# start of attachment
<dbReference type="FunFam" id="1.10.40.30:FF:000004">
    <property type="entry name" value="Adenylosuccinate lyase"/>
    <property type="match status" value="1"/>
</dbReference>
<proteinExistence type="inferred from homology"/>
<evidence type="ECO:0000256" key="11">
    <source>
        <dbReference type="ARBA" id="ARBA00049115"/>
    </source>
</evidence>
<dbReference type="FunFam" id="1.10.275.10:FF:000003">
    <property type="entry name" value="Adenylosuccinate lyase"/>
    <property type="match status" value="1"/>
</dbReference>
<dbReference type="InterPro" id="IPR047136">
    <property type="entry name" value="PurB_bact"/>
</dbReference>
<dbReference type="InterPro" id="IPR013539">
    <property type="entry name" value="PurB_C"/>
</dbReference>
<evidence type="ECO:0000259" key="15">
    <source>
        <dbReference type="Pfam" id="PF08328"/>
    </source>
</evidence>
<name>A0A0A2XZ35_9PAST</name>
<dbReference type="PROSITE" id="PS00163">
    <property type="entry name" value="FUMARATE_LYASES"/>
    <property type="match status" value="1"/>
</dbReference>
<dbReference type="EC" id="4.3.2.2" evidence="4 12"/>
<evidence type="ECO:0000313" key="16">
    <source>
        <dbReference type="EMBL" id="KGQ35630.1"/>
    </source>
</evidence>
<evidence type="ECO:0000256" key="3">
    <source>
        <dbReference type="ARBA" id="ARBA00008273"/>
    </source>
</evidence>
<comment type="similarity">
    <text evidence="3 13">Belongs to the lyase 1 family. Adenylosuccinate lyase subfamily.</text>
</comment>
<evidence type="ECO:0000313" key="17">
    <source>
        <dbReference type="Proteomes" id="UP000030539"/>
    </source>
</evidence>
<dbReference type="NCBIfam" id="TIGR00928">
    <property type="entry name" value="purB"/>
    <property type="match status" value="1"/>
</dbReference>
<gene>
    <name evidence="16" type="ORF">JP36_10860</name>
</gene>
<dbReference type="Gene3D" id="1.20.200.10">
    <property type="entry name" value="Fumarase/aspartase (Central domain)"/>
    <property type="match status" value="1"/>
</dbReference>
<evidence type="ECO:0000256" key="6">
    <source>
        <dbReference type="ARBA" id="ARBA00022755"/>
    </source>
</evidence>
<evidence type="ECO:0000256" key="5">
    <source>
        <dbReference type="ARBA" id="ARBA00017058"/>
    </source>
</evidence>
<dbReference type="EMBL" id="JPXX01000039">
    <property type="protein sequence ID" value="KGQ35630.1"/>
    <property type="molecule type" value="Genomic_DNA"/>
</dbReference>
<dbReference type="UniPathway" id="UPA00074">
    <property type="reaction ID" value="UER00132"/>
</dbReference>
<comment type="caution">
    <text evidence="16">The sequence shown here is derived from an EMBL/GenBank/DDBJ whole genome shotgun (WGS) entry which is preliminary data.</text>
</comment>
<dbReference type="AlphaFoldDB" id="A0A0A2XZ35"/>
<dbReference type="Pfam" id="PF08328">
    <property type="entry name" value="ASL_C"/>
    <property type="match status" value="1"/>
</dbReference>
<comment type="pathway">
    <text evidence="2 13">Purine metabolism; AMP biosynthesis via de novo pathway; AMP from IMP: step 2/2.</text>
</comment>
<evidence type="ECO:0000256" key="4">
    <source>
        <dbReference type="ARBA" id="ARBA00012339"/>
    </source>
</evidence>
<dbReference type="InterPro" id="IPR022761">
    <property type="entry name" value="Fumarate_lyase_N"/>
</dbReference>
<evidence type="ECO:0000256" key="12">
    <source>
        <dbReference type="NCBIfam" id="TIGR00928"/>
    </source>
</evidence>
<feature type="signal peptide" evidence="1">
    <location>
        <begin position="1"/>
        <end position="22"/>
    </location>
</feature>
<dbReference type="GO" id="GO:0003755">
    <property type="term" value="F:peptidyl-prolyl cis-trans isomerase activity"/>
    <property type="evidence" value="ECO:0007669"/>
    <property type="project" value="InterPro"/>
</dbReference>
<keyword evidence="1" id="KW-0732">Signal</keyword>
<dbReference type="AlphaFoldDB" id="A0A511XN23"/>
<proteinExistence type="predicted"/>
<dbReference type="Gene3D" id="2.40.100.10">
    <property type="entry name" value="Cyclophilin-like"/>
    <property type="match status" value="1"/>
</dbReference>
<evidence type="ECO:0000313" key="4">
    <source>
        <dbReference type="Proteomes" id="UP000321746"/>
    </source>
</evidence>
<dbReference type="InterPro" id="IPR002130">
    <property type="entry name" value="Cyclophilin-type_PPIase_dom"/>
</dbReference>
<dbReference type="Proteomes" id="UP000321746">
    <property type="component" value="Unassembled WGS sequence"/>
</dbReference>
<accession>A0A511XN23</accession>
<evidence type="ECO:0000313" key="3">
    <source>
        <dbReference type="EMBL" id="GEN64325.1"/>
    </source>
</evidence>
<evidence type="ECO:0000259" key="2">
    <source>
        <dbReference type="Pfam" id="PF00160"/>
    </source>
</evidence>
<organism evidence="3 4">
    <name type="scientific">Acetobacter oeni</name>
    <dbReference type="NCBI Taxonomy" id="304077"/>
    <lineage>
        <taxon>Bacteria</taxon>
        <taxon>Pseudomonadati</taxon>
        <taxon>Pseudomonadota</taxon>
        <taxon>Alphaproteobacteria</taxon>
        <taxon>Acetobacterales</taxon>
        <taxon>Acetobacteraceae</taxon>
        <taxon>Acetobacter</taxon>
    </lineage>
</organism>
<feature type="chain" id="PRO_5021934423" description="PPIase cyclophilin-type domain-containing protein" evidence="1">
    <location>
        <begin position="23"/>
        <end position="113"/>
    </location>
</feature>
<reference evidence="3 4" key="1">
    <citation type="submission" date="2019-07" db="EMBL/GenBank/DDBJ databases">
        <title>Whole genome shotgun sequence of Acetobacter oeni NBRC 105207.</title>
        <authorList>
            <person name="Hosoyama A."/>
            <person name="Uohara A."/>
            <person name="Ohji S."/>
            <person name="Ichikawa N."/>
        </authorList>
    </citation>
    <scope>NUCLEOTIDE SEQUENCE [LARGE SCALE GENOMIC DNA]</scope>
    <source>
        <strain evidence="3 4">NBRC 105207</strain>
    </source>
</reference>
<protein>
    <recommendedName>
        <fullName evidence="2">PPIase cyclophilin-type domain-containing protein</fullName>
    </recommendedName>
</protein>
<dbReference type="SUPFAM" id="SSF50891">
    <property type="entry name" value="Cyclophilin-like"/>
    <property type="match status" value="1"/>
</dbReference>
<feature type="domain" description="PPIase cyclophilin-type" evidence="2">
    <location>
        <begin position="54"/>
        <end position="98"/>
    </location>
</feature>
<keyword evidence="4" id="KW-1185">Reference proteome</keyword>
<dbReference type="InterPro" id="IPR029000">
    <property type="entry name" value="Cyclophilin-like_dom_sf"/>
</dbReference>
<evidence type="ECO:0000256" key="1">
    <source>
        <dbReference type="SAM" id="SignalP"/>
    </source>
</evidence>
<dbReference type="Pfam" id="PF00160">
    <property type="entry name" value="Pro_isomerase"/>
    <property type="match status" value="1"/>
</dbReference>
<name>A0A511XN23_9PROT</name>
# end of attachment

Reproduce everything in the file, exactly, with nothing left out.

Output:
<dbReference type="FunFam" id="1.10.40.30:FF:000004">
    <property type="entry name" value="Adenylosuccinate lyase"/>
    <property type="match status" value="1"/>
</dbReference>
<proteinExistence type="inferred from homology"/>
<evidence type="ECO:0000256" key="11">
    <source>
        <dbReference type="ARBA" id="ARBA00049115"/>
    </source>
</evidence>
<dbReference type="FunFam" id="1.10.275.10:FF:000003">
    <property type="entry name" value="Adenylosuccinate lyase"/>
    <property type="match status" value="1"/>
</dbReference>
<dbReference type="InterPro" id="IPR047136">
    <property type="entry name" value="PurB_bact"/>
</dbReference>
<dbReference type="InterPro" id="IPR013539">
    <property type="entry name" value="PurB_C"/>
</dbReference>
<evidence type="ECO:0000259" key="15">
    <source>
        <dbReference type="Pfam" id="PF08328"/>
    </source>
</evidence>
<name>A0A0A2XZ35_9PAST</name>
<dbReference type="PROSITE" id="PS00163">
    <property type="entry name" value="FUMARATE_LYASES"/>
    <property type="match status" value="1"/>
</dbReference>
<dbReference type="EC" id="4.3.2.2" evidence="4 12"/>
<evidence type="ECO:0000313" key="16">
    <source>
        <dbReference type="EMBL" id="KGQ35630.1"/>
    </source>
</evidence>
<evidence type="ECO:0000256" key="3">
    <source>
        <dbReference type="ARBA" id="ARBA00008273"/>
    </source>
</evidence>
<comment type="similarity">
    <text evidence="3 13">Belongs to the lyase 1 family. Adenylosuccinate lyase subfamily.</text>
</comment>
<evidence type="ECO:0000313" key="17">
    <source>
        <dbReference type="Proteomes" id="UP000030539"/>
    </source>
</evidence>
<dbReference type="NCBIfam" id="TIGR00928">
    <property type="entry name" value="purB"/>
    <property type="match status" value="1"/>
</dbReference>
<gene>
    <name evidence="16" type="ORF">JP36_10860</name>
</gene>
<dbReference type="Gene3D" id="1.20.200.10">
    <property type="entry name" value="Fumarase/aspartase (Central domain)"/>
    <property type="match status" value="1"/>
</dbReference>
<evidence type="ECO:0000256" key="6">
    <source>
        <dbReference type="ARBA" id="ARBA00022755"/>
    </source>
</evidence>
<evidence type="ECO:0000256" key="5">
    <source>
        <dbReference type="ARBA" id="ARBA00017058"/>
    </source>
</evidence>
<dbReference type="EMBL" id="JPXX01000039">
    <property type="protein sequence ID" value="KGQ35630.1"/>
    <property type="molecule type" value="Genomic_DNA"/>
</dbReference>
<dbReference type="UniPathway" id="UPA00074">
    <property type="reaction ID" value="UER00132"/>
</dbReference>
<comment type="caution">
    <text evidence="16">The sequence shown here is derived from an EMBL/GenBank/DDBJ whole genome shotgun (WGS) entry which is preliminary data.</text>
</comment>
<dbReference type="AlphaFoldDB" id="A0A0A2XZ35"/>
<dbReference type="Pfam" id="PF08328">
    <property type="entry name" value="ASL_C"/>
    <property type="match status" value="1"/>
</dbReference>
<comment type="pathway">
    <text evidence="2 13">Purine metabolism; AMP biosynthesis via de novo pathway; AMP from IMP: step 2/2.</text>
</comment>
<evidence type="ECO:0000256" key="4">
    <source>
        <dbReference type="ARBA" id="ARBA00012339"/>
    </source>
</evidence>
<dbReference type="InterPro" id="IPR022761">
    <property type="entry name" value="Fumarate_lyase_N"/>
</dbReference>
<evidence type="ECO:0000256" key="12">
    <source>
        <dbReference type="NCBIfam" id="TIGR00928"/>
    </source>
</evidence>
<feature type="signal peptide" evidence="1">
    <location>
        <begin position="1"/>
        <end position="22"/>
    </location>
</feature>
<dbReference type="GO" id="GO:0003755">
    <property type="term" value="F:peptidyl-prolyl cis-trans isomerase activity"/>
    <property type="evidence" value="ECO:0007669"/>
    <property type="project" value="InterPro"/>
</dbReference>
<keyword evidence="1" id="KW-0732">Signal</keyword>
<dbReference type="AlphaFoldDB" id="A0A511XN23"/>
<proteinExistence type="predicted"/>
<dbReference type="Gene3D" id="2.40.100.10">
    <property type="entry name" value="Cyclophilin-like"/>
    <property type="match status" value="1"/>
</dbReference>
<evidence type="ECO:0000313" key="4">
    <source>
        <dbReference type="Proteomes" id="UP000321746"/>
    </source>
</evidence>
<dbReference type="InterPro" id="IPR002130">
    <property type="entry name" value="Cyclophilin-type_PPIase_dom"/>
</dbReference>
<dbReference type="Proteomes" id="UP000321746">
    <property type="component" value="Unassembled WGS sequence"/>
</dbReference>
<accession>A0A511XN23</accession>
<evidence type="ECO:0000313" key="3">
    <source>
        <dbReference type="EMBL" id="GEN64325.1"/>
    </source>
</evidence>
<evidence type="ECO:0000259" key="2">
    <source>
        <dbReference type="Pfam" id="PF00160"/>
    </source>
</evidence>
<organism evidence="3 4">
    <name type="scientific">Acetobacter oeni</name>
    <dbReference type="NCBI Taxonomy" id="304077"/>
    <lineage>
        <taxon>Bacteria</taxon>
        <taxon>Pseudomonadati</taxon>
        <taxon>Pseudomonadota</taxon>
        <taxon>Alphaproteobacteria</taxon>
        <taxon>Acetobacterales</taxon>
        <taxon>Acetobacteraceae</taxon>
        <taxon>Acetobacter</taxon>
    </lineage>
</organism>
<feature type="chain" id="PRO_5021934423" description="PPIase cyclophilin-type domain-containing protein" evidence="1">
    <location>
        <begin position="23"/>
        <end position="113"/>
    </location>
</feature>
<reference evidence="3 4" key="1">
    <citation type="submission" date="2019-07" db="EMBL/GenBank/DDBJ databases">
        <title>Whole genome shotgun sequence of Acetobacter oeni NBRC 105207.</title>
        <authorList>
            <person name="Hosoyama A."/>
            <person name="Uohara A."/>
            <person name="Ohji S."/>
            <person name="Ichikawa N."/>
        </authorList>
    </citation>
    <scope>NUCLEOTIDE SEQUENCE [LARGE SCALE GENOMIC DNA]</scope>
    <source>
        <strain evidence="3 4">NBRC 105207</strain>
    </source>
</reference>
<protein>
    <recommendedName>
        <fullName evidence="2">PPIase cyclophilin-type domain-containing protein</fullName>
    </recommendedName>
</protein>
<dbReference type="SUPFAM" id="SSF50891">
    <property type="entry name" value="Cyclophilin-like"/>
    <property type="match status" value="1"/>
</dbReference>
<feature type="domain" description="PPIase cyclophilin-type" evidence="2">
    <location>
        <begin position="54"/>
        <end position="98"/>
    </location>
</feature>
<keyword evidence="4" id="KW-1185">Reference proteome</keyword>
<dbReference type="InterPro" id="IPR029000">
    <property type="entry name" value="Cyclophilin-like_dom_sf"/>
</dbReference>
<evidence type="ECO:0000256" key="1">
    <source>
        <dbReference type="SAM" id="SignalP"/>
    </source>
</evidence>
<dbReference type="Pfam" id="PF00160">
    <property type="entry name" value="Pro_isomerase"/>
    <property type="match status" value="1"/>
</dbReference>
<name>A0A511XN23_9PROT</name>